However, Neuro Tribes isn't just about history. It's about the future of the autism community as a whole. It gives hope and new insight to the "neuro-typical" population to accept and embrace the qualities of autism.

I recommend this book to everyone; not only those involved in the autism community, but those who wish to gain knowledge about this mysterious, yet intriguing thing called Autism.  It is no longer an affliction, but a quality and different way of observing—and a pin-point observation that most of us don't have. Steve Silberman gives many examples how those with autism have benefited and changed the world we live in today.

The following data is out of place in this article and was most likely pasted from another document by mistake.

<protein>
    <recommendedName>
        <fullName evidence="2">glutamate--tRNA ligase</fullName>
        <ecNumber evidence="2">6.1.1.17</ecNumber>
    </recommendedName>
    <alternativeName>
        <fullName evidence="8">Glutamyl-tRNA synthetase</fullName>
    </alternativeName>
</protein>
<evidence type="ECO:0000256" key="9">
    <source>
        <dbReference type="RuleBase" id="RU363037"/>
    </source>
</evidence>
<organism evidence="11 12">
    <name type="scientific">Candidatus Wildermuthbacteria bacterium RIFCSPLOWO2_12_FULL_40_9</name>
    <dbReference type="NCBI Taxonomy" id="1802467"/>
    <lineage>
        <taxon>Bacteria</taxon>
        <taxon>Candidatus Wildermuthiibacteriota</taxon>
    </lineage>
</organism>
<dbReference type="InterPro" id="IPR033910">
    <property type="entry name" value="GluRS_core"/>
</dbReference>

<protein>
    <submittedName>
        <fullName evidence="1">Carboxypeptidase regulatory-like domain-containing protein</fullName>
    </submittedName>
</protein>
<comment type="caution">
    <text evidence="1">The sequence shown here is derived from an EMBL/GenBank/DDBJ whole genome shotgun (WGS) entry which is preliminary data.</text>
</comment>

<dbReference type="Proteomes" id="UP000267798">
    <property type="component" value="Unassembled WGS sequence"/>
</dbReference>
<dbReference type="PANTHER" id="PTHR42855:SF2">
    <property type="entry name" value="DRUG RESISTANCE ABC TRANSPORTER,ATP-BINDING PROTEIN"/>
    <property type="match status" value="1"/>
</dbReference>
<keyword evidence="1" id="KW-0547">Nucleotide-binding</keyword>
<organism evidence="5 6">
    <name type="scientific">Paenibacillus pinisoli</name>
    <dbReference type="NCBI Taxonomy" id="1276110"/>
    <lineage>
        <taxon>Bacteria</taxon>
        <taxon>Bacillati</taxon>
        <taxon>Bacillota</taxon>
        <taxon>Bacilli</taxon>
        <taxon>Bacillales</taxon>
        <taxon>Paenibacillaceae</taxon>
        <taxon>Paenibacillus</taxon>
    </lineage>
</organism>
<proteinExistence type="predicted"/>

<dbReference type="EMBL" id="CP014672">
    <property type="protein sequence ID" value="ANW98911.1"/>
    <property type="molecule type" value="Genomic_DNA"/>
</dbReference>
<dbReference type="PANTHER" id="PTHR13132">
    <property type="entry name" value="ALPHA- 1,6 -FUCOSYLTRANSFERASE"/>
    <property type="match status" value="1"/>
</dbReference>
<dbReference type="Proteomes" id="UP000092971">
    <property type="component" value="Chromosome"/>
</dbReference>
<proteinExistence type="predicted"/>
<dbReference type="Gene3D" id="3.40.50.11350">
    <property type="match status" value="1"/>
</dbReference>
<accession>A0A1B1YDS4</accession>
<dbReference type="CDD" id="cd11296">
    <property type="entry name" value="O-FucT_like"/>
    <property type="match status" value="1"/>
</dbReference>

Disclosure of Material Connection: I received this book from the publisher. I was not required to write a positive review. The opinions I have expressed are my own. I am disclosing this in accordance with the Federal Trade Commission's 16 CFR Part 255. 

Note: Though this book is an advanced reader copy, I did find it a bit aggravating to find the historic dates in odd symbolic form throughout the book. Not in every instance, but more often than not. I suppose it's a formatting error. I'm unsure if the print book has the same errors, but the e-book is peppered with formatting errors. Hopefully, the publisher will correct this before release date. I mean, history without dates is quite useless.